About an hour later there was more crying and yet more poop. I was seriously beginning to wonder if this whole dog thing was worth it. After I let her out for the third time, I gave up, and decided to camp out on the living room couch with all my clothes on, ready for the next round. Of course then she didn't make a peep for the rest of the night. Mom still laughs when she thinks about the time when she got up and saw her young son fast asleep on the couch, still wearing all his clothes, holding a tiny and equally exhausted pup very early on a Saturday morning.

I'd be upset too if someone I didn't know tore my mother's tete from my mouth and dumped me into a big scary box all night...


That's my 11 year old body your looking at here, and the pup on the RIGHT with the black muzzle is Sister. The pup on the LEFT was Sister's bigger brother, Brutus Beefcake. We brought him home too when we got Sister, and he got the name because had a white bow-tie mark on his chest, which kinda looked like the costume of the famous WWF wrestler of the same name. This shot was taken within a couple of days of bringing them home, and a few weeks later we gave Brutus to a nice woman on a farm. Honestly, I have no idea why.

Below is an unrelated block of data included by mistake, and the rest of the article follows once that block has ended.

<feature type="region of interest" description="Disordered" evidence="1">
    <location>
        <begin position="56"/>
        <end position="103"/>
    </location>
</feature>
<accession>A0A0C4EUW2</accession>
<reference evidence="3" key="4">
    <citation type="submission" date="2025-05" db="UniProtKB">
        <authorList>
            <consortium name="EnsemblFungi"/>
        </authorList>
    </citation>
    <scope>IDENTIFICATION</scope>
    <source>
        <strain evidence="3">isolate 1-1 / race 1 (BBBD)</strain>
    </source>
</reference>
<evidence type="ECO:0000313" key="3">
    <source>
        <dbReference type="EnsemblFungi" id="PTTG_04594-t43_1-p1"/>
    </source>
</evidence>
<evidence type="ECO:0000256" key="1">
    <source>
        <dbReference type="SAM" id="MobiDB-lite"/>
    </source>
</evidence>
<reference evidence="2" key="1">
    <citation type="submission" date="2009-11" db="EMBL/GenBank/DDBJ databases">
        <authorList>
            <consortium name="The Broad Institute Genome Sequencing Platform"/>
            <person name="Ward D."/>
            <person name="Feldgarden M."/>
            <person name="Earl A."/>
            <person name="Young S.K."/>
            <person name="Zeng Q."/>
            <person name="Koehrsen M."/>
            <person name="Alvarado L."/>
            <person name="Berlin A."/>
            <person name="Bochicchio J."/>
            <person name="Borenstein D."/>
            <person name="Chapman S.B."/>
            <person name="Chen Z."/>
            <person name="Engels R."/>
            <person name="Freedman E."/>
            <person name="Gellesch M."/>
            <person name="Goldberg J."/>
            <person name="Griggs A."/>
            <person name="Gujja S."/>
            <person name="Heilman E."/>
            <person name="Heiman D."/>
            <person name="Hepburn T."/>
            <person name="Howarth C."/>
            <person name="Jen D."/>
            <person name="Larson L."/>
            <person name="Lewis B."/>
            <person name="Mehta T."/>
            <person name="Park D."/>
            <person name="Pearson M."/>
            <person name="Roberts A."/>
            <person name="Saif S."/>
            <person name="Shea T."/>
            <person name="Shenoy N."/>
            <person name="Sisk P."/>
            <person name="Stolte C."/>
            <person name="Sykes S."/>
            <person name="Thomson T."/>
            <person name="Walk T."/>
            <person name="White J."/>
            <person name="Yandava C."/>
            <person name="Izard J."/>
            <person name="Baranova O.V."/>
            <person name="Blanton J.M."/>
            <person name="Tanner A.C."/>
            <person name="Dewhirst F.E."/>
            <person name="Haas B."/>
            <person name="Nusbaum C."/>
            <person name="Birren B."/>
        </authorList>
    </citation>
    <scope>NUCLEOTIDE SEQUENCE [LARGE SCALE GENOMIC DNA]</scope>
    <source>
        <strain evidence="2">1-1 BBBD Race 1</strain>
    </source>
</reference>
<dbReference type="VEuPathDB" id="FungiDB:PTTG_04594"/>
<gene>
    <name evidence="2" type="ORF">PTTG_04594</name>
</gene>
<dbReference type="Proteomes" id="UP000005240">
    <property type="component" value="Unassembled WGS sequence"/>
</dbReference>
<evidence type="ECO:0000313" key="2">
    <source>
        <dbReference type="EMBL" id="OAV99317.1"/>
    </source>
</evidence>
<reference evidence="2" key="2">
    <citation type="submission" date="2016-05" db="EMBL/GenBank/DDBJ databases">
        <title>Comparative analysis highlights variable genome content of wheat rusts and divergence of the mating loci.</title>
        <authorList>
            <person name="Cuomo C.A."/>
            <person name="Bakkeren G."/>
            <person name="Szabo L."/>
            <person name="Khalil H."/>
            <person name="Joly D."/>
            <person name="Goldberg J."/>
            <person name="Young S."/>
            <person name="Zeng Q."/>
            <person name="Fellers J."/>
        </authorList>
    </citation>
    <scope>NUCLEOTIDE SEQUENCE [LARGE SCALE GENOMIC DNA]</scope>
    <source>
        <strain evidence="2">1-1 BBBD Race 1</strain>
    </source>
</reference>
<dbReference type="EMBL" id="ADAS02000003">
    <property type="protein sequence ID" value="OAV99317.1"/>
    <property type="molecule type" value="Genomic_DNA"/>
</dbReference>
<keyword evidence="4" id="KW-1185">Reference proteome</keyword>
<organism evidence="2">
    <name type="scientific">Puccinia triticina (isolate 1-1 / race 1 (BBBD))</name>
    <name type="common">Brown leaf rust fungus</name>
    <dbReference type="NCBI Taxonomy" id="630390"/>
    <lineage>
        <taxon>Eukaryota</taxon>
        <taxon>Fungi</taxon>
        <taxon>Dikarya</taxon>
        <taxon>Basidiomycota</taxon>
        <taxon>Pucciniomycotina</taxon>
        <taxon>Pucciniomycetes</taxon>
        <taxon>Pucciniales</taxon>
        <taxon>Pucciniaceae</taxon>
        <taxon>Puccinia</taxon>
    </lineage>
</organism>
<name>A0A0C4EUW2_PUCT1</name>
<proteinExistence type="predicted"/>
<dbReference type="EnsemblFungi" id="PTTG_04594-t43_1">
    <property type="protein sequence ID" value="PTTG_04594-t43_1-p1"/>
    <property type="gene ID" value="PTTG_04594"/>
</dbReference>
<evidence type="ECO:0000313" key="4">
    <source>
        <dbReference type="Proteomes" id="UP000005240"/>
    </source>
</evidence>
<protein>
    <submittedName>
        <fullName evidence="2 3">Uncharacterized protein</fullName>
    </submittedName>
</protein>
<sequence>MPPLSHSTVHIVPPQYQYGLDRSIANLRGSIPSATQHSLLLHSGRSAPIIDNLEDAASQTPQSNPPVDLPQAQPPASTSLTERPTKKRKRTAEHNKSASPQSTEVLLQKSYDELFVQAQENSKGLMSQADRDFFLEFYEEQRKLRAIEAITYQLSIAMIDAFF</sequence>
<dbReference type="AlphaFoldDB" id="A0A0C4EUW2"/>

Sister got her name because I was an only child at the time, and Mom told me that she could be my Little Sister. The name stuck.

Being very vocal, Sis sometimes used to "pronounce" words. One morning when my good friend Jay and I were sleeping, she performed an early morning yawn that sounded like someone with a really high pitched voice saying, "gooood moooorniiiiiing!" She said it loud enough so that it woke both of us up. 

"Did you hear that, dude?" Jay asked.

"Yeah, I thought it was you."

"Dude! Me too!" 

We both looked at Sis who was laying on the floor, eyes still closed, smacking her lips contentedly. I'm still in contact with Jay, and every once in a while, one of us will say "gooood moooorniiiiiing!" just like Little Sister did that one time way back when...